… but the little green feminist who lives in my brain shook its finger at me.
If this were an episodic television drama, the beginning of this week’s episode would feature me on the phone, mascara dripping down my cheeks, bloodied knife somewhere in view (without explanation, since clearly no one is stabbed), monotonously answering the automated prompts on the other end of my call to the United Airlines 800 number. As I reach a human being on the line and utter, “I need to cancel my trip to the trade show next week”, words fade in at the bottom of the screen that say FIVE DAYS EARLIER.
Last week, Greg and I came up with a schedule of nights for me to work on the book until my deadline next month. Wednesday was to be my first work-night, which I would embark upon after he got home from work. Cut to Greg returning from work having had a minor bike accident; Owen and I took him to the emergency room and ate McDonald’s for the kid’s first time. Not that that evening was about me and my not working; poor Greg will wear a cast for four weeks and should fully recover. But he can’t drive with the cast, and heavy lifting is out of the question.
I had plans to attend The National NeedleArts Association trade show next week, but we didn’t even think of altering my trip. Greg is remarkably capable with one hand out of commission, and Owen’s been really cooperative.
Cut to Thursday night of last week. The phone rings while we’re eating dinner. It’s The Daycare Call. After thirteen months on the waiting list, our first-choice program has a spot for Owen beginning July 1st. This is wonderful. But it will be a disruption. Possibly a major one; who knows till it happens. But suddenly, we’re planning to start daycare a week after I planned to return from a five-day trip, which trip would be a major disruption to Owen during his very testy two-and-a-half phase of freaking out when I cut his bagel in half and when I give him a whole bagel and when when I give him a bagel upside down.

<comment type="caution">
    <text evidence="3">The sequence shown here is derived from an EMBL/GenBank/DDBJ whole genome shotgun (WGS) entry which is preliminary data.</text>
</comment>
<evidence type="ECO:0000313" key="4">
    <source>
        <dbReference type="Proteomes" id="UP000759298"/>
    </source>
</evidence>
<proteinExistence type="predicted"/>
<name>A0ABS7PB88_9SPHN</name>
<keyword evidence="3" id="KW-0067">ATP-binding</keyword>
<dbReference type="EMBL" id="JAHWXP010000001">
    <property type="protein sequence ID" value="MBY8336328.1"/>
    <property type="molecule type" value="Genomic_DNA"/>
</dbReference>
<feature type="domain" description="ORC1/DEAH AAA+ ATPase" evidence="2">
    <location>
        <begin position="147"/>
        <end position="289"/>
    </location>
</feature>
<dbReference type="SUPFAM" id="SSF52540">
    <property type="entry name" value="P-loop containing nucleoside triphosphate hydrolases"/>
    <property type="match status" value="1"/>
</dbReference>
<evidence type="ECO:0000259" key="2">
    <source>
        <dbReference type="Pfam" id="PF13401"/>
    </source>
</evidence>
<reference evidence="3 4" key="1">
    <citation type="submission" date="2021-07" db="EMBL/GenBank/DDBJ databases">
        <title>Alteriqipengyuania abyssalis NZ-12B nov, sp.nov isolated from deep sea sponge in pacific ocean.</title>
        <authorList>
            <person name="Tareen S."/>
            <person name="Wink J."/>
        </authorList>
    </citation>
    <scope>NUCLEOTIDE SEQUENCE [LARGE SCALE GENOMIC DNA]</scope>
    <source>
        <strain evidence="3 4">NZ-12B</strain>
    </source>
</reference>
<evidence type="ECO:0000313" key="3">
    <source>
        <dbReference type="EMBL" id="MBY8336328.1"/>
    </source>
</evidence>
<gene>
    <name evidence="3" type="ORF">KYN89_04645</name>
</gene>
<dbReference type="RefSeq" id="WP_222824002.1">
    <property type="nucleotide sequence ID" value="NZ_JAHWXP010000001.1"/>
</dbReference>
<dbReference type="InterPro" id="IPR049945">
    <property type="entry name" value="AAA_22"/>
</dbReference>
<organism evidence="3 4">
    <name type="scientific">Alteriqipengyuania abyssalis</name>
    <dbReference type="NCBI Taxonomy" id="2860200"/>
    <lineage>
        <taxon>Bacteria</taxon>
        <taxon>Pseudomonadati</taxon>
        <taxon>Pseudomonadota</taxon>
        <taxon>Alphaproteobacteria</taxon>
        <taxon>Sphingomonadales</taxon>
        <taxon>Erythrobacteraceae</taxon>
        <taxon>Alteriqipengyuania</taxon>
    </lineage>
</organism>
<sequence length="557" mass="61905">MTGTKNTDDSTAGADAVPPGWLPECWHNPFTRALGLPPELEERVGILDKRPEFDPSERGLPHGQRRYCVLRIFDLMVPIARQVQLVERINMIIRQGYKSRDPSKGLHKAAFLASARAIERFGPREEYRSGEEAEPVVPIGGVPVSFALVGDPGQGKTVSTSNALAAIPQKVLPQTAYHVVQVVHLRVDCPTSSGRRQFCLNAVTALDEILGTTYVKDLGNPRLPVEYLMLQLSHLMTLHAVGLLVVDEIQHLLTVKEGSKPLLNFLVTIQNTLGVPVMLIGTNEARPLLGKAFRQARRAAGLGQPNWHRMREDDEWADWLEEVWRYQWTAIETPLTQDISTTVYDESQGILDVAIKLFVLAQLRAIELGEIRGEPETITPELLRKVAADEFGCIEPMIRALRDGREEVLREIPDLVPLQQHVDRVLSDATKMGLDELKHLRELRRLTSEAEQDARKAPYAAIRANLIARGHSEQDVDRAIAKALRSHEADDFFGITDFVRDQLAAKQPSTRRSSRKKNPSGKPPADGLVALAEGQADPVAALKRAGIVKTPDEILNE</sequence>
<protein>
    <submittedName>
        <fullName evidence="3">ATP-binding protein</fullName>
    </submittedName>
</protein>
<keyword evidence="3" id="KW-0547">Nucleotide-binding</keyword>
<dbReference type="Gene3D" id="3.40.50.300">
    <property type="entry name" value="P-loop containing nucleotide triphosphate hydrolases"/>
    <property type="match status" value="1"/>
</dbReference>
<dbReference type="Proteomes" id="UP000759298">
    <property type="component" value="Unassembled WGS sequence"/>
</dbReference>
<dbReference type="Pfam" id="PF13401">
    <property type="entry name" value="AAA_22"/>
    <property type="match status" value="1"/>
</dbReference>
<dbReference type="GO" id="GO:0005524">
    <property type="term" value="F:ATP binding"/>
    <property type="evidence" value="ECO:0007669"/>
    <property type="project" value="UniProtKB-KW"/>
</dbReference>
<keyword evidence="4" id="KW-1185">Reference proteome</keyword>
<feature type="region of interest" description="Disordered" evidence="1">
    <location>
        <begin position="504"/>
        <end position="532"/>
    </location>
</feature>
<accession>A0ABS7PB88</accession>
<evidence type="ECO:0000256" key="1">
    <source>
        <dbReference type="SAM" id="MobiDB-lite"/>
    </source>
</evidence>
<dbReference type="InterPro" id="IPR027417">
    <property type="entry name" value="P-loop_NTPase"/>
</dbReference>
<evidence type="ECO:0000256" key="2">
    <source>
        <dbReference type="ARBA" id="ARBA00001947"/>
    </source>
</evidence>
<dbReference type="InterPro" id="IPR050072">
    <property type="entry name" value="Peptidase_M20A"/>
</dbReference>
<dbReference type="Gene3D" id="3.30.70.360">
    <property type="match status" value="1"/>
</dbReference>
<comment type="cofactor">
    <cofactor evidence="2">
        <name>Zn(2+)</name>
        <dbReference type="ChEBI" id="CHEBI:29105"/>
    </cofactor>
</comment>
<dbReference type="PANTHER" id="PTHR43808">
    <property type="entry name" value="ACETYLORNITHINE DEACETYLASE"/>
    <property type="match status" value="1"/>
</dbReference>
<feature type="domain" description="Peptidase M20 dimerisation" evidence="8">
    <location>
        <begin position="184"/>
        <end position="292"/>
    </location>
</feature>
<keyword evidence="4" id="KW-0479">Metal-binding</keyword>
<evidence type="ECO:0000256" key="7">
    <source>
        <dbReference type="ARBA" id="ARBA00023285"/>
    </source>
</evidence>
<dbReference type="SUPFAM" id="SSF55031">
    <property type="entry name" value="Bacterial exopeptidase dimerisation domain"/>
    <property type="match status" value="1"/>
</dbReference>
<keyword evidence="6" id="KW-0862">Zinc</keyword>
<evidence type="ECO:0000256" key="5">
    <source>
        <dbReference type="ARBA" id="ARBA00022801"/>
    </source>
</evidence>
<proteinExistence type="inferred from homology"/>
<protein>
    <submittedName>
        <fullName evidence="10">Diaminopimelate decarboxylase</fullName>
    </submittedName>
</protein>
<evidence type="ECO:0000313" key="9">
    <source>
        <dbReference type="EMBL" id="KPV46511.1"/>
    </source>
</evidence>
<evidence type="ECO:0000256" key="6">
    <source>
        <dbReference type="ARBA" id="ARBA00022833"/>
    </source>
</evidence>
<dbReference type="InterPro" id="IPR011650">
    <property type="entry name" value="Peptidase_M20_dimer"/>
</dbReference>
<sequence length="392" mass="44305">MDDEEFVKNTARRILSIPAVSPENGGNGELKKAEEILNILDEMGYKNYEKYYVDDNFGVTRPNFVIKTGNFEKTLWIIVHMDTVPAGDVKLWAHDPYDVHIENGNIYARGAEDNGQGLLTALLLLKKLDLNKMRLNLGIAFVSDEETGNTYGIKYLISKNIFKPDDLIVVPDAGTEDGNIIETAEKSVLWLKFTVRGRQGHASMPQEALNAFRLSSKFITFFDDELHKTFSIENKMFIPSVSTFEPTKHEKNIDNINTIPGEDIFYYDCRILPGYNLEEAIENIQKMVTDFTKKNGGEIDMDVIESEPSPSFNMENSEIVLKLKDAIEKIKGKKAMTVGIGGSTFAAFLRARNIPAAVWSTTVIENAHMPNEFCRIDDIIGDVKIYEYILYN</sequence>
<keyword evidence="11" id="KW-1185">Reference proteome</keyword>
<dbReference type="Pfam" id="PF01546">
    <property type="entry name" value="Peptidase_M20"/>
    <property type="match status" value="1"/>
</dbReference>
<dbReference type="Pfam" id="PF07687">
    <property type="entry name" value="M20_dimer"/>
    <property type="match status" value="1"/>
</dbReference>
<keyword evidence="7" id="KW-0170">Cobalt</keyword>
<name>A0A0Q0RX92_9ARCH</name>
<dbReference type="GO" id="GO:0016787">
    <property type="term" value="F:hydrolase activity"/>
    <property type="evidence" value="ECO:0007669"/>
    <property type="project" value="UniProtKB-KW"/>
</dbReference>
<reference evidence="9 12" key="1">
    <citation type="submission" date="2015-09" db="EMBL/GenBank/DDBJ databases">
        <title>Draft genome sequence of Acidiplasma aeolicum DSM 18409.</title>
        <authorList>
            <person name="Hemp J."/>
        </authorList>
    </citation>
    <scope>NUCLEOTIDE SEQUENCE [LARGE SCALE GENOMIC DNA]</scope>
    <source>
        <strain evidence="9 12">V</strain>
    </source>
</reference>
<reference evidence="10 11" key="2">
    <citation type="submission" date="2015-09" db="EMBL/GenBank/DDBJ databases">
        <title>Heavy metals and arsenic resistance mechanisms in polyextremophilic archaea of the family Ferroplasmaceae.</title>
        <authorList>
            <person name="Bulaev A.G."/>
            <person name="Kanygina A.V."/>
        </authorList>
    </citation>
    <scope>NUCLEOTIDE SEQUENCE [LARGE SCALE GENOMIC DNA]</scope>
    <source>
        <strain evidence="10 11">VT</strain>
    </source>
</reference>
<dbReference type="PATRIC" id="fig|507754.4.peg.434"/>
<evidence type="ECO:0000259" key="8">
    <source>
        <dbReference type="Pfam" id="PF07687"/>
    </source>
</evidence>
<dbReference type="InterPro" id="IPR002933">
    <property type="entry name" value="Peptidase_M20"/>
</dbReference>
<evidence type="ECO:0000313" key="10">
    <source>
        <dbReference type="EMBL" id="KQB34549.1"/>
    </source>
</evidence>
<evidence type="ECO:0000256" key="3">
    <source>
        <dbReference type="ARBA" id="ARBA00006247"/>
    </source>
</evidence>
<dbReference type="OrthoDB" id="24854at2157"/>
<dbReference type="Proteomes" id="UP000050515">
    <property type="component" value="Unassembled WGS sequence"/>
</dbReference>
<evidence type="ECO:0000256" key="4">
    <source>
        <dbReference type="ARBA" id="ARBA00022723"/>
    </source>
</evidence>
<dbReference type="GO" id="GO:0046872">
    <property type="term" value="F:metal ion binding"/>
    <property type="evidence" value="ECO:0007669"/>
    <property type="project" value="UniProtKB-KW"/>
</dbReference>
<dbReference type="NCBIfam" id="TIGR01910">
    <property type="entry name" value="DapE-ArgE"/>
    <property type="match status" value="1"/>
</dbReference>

This daycare situation did not make us consider altering my travel plans.
Cut to Sunday evening. I get an email. It’s about the business I was going to be focusing on at the trade show. It’s not good news. The timing is awful. The project must be delayed. The meetings I’d lined up must be cancelled. A close-up to my face reveals my dawning realization that after my book deadline in July, I’d planned to spend the rest of 2013 working on this project, but now the project is significantly delayed and I have no freelance work lined up.
There is some freaking out. There’s an intense conversation with Greg. There’s some advice sought from close friends. I sleep on it.
Which brings us back to my phone call with United. The mascara was a dramatization. I wasn’t actually crying. And clearly the bloodied knife was a prop leftover from the last episode. I cancelled my trip.
I feel compelled to write about this because as the title of the post implies, I was inclined to make excuses. I was inclined to tell the people I had to cancel on, the beloved hotel roommate I was screwing over at the last minute, and all the friends and colleagues I was eager to see that I was cancelling my trip because Greg broke his hand and Owen was going through a rough patch of growing up. I was inclined to do this because I know people would understand this. “Yes,” they’d think, “she’s a wife and mother first.”
But that would have been a lie. And the little green feminist in my mind reminded me that it’s important to talk about the challenges we face â€“ all of us, men and women alike â€“ when balancing our personal and professional lives.
In making this very difficult decision, I wore my professional hat. I did not make this decision as a wife or a mother. My family, even with a broken hand and an unusual tendency toward meltdown and hysteria, would have been just fine in my absence. Greg didn’t ask me to stay home. Owen would not have become permanently scarred if I’d gone away.
No, what happened was a very badly timed culmination of business stuff. It’s going to take some time for us to figure it all out.
For now, I have an extra five days to work on my book, which is a tremendous relief. I’ll be working my scheduled nights come hell or high water. I feel very good about this. Professionally, I am first and foremost in love with Mighty Ugly, and I’m glad for the opportunity to focus on it fully.
We’ll figure out The Holocene. I’ll keep you posted.